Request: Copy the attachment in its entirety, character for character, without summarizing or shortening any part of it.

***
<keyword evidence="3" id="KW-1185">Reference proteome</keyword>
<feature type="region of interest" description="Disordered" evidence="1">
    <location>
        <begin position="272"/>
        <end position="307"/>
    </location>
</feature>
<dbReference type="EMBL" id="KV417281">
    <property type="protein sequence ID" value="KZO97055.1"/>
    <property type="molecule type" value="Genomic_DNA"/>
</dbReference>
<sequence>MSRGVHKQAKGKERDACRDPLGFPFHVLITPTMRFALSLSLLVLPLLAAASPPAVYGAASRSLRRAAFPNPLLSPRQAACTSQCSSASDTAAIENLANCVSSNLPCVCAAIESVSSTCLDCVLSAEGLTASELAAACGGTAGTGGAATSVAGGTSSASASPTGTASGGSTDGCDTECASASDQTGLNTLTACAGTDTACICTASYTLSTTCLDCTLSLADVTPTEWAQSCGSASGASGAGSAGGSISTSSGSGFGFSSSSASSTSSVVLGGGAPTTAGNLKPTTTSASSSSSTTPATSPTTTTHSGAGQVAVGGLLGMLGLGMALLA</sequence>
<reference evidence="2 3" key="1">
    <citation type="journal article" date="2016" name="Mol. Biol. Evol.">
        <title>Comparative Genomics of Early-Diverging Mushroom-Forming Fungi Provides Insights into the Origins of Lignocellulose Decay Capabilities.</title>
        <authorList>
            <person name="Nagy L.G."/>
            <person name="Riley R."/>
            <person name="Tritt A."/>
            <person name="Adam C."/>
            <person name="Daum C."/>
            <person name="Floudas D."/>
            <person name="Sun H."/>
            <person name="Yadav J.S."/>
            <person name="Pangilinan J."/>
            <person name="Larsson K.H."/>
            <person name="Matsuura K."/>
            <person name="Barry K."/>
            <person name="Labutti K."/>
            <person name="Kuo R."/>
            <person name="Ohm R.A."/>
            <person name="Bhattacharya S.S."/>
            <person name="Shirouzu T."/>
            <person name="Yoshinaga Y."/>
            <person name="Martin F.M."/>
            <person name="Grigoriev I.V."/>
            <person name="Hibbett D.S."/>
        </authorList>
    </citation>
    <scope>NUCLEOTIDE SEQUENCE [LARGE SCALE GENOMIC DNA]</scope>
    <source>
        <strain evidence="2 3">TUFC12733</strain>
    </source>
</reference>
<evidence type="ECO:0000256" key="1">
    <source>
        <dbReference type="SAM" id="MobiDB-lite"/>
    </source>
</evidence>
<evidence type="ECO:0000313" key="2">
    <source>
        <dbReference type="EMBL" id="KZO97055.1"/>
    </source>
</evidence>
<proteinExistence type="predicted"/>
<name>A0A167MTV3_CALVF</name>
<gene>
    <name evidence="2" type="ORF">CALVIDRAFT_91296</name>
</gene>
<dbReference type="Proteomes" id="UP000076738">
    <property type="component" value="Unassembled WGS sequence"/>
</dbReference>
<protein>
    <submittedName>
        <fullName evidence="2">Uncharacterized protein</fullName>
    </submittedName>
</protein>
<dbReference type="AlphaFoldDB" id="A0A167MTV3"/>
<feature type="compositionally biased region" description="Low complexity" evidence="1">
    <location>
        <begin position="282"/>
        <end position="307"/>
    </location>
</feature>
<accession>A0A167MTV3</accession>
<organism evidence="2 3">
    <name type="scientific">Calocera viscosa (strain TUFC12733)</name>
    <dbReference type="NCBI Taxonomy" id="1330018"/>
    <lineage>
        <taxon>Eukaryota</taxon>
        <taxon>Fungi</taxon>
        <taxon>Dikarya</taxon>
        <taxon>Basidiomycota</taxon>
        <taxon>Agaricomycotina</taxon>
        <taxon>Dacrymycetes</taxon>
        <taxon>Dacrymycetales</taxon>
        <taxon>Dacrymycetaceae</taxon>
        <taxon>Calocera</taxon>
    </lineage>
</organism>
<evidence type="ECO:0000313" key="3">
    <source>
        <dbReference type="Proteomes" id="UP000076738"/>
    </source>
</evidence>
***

<keyword evidence="3" id="KW-1185">Reference proteome</keyword>
<feature type="region of interest" description="Disordered" evidence="1">
    <location>
        <begin position="272"/>
        <end position="307"/>
    </location>
</feature>
<dbReference type="EMBL" id="KV417281">
    <property type="protein sequence ID" value="KZO97055.1"/>
    <property type="molecule type" value="Genomic_DNA"/>
</dbReference>
<sequence>MSRGVHKQAKGKERDACRDPLGFPFHVLITPTMRFALSLSLLVLPLLAAASPPAVYGAASRSLRRAAFPNPLLSPRQAACTSQCSSASDTAAIENLANCVSSNLPCVCAAIESVSSTCLDCVLSAEGLTASELAAACGGTAGTGGAATSVAGGTSSASASPTGTASGGSTDGCDTECASASDQTGLNTLTACAGTDTACICTASYTLSTTCLDCTLSLADVTPTEWAQSCGSASGASGAGSAGGSISTSSGSGFGFSSSSASSTSSVVLGGGAPTTAGNLKPTTTSASSSSSTTPATSPTTTTHSGAGQVAVGGLLGMLGLGMALLA</sequence>
<reference evidence="2 3" key="1">
    <citation type="journal article" date="2016" name="Mol. Biol. Evol.">
        <title>Comparative Genomics of Early-Diverging Mushroom-Forming Fungi Provides Insights into the Origins of Lignocellulose Decay Capabilities.</title>
        <authorList>
            <person name="Nagy L.G."/>
            <person name="Riley R."/>
            <person name="Tritt A."/>
            <person name="Adam C."/>
            <person name="Daum C."/>
            <person name="Floudas D."/>
            <person name="Sun H."/>
            <person name="Yadav J.S."/>
            <person name="Pangilinan J."/>
            <person name="Larsson K.H."/>
            <person name="Matsuura K."/>
            <person name="Barry K."/>
            <person name="Labutti K."/>
            <person name="Kuo R."/>
            <person name="Ohm R.A."/>
            <person name="Bhattacharya S.S."/>
            <person name="Shirouzu T."/>
            <person name="Yoshinaga Y."/>
            <person name="Martin F.M."/>
            <person name="Grigoriev I.V."/>
            <person name="Hibbett D.S."/>
        </authorList>
    </citation>
    <scope>NUCLEOTIDE SEQUENCE [LARGE SCALE GENOMIC DNA]</scope>
    <source>
        <strain evidence="2 3">TUFC12733</strain>
    </source>
</reference>
<evidence type="ECO:0000256" key="1">
    <source>
        <dbReference type="SAM" id="MobiDB-lite"/>
    </source>
</evidence>
<evidence type="ECO:0000313" key="2">
    <source>
        <dbReference type="EMBL" id="KZO97055.1"/>
    </source>
</evidence>
<proteinExistence type="predicted"/>
<name>A0A167MTV3_CALVF</name>
<gene>
    <name evidence="2" type="ORF">CALVIDRAFT_91296</name>
</gene>
<dbReference type="Proteomes" id="UP000076738">
    <property type="component" value="Unassembled WGS sequence"/>
</dbReference>
<protein>
    <submittedName>
        <fullName evidence="2">Uncharacterized protein</fullName>
    </submittedName>
</protein>
<dbReference type="AlphaFoldDB" id="A0A167MTV3"/>
<feature type="compositionally biased region" description="Low complexity" evidence="1">
    <location>
        <begin position="282"/>
        <end position="307"/>
    </location>
</feature>
<accession>A0A167MTV3</accession>
<organism evidence="2 3">
    <name type="scientific">Calocera viscosa (strain TUFC12733)</name>
    <dbReference type="NCBI Taxonomy" id="1330018"/>
    <lineage>
        <taxon>Eukaryota</taxon>
        <taxon>Fungi</taxon>
        <taxon>Dikarya</taxon>
        <taxon>Basidiomycota</taxon>
        <taxon>Agaricomycotina</taxon>
        <taxon>Dacrymycetes</taxon>
        <taxon>Dacrymycetales</taxon>
        <taxon>Dacrymycetaceae</taxon>
        <taxon>Calocera</taxon>
    </lineage>
</organism>
<evidence type="ECO:0000313" key="3">
    <source>
        <dbReference type="Proteomes" id="UP000076738"/>
    </source>
</evidence>